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Is observed other-regarding behavior always genuine?

Astrid Matthey () and Tobias Regner

No 2007-109, Jena Economics Research Papers from Friedrich-Schiller-University Jena

Abstract: We investigate to what extent genuine social preferences can explain observed other-regarding behavior. In a social dilemma situation (a dictator game variant), people can choose whether to learn about the consequences of their choice for the receiver. We ï¬ nd that a majority of the people that show other-regarding behavior when the payoffs of the receiver are known chose to ignore them if possible. This behavior is inconsistent with genuine other-regarding preferences. Our model explains other-regarding behavior as avoiding cognitive dissonance: People do not behave fairly because they genuinely care for others, but because they like to think of themselves as being fair. The model can explain our data as well as earlier experimental data.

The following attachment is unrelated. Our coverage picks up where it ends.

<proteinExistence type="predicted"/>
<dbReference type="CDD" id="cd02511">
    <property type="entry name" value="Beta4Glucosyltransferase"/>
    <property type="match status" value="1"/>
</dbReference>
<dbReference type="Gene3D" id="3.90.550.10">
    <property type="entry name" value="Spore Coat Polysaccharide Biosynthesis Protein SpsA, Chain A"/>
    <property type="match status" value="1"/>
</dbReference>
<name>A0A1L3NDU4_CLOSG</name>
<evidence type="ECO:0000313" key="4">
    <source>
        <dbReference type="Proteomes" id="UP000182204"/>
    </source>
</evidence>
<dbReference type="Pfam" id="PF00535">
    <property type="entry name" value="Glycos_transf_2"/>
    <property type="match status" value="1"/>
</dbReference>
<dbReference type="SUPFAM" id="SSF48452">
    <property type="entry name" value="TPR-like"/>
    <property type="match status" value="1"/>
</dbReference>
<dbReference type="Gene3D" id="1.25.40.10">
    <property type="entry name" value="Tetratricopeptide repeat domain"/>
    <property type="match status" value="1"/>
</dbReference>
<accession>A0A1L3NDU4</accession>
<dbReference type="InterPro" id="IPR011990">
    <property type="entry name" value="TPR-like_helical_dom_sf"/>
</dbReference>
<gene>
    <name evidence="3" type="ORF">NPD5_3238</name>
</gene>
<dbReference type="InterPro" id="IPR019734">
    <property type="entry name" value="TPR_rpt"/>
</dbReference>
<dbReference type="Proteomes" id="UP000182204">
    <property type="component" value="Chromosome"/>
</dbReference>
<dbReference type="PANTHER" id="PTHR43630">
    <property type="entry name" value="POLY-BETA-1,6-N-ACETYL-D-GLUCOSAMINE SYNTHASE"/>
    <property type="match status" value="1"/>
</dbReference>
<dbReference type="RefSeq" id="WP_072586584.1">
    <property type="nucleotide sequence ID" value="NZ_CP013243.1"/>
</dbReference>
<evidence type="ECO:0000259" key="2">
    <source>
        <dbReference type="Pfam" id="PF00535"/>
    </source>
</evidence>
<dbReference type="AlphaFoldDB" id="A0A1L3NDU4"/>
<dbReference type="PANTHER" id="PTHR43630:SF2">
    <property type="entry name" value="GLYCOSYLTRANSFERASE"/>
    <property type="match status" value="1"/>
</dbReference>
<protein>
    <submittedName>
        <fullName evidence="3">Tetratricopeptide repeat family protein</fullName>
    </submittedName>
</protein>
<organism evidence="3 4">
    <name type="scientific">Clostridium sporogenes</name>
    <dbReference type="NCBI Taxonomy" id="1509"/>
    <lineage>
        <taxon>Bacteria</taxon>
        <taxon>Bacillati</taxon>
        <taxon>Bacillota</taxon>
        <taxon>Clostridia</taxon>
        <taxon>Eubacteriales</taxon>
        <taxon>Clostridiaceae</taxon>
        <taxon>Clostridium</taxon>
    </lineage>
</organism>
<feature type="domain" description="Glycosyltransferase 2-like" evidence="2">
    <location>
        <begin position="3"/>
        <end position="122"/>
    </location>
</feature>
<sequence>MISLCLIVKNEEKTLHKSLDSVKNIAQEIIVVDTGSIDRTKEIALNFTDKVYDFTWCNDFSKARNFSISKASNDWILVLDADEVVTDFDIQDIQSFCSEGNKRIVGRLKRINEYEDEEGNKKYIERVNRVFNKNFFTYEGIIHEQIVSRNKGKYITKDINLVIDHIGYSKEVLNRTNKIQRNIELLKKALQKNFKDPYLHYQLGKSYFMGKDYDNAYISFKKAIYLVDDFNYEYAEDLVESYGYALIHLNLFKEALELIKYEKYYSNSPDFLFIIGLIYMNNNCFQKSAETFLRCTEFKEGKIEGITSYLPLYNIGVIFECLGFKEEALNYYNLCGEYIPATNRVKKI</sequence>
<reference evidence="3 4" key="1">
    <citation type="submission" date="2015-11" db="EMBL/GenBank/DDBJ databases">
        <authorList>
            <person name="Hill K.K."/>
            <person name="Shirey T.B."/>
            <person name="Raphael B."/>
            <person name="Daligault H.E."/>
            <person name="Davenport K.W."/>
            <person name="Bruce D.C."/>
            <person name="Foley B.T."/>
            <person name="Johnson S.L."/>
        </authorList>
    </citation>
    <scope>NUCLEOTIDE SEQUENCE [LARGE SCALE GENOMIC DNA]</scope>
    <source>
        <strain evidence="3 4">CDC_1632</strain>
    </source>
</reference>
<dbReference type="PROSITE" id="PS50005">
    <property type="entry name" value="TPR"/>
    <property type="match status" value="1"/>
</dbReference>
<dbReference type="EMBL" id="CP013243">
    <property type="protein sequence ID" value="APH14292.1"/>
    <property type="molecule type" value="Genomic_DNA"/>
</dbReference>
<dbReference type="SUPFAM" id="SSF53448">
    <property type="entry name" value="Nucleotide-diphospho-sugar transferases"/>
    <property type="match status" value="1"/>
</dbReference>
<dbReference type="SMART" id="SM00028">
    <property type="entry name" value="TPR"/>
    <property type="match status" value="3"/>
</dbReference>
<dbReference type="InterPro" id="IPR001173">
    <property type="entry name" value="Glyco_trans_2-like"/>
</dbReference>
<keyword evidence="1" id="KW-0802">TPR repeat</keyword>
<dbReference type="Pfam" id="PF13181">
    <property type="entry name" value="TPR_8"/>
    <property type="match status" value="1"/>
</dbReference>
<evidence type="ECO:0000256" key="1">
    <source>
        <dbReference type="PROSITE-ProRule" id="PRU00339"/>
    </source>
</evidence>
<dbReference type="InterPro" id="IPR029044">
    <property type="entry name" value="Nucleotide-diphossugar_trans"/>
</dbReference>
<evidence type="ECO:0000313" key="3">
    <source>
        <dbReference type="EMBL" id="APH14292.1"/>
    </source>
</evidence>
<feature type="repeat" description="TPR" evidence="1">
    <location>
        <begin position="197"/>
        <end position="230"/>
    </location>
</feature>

Keywords: social preferences; experiments; social dilemma; cognitive dissonance (search for similar items in EconPapers)
JEL-codes: C7 C9 D8 (search for similar items in EconPapers)
Date: 2007-12-21
New Economics Papers: this item is included in nep-cbe, nep-evo, nep-exp, nep-gth and nep-soc
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Citations: View citations in EconPapers (1)

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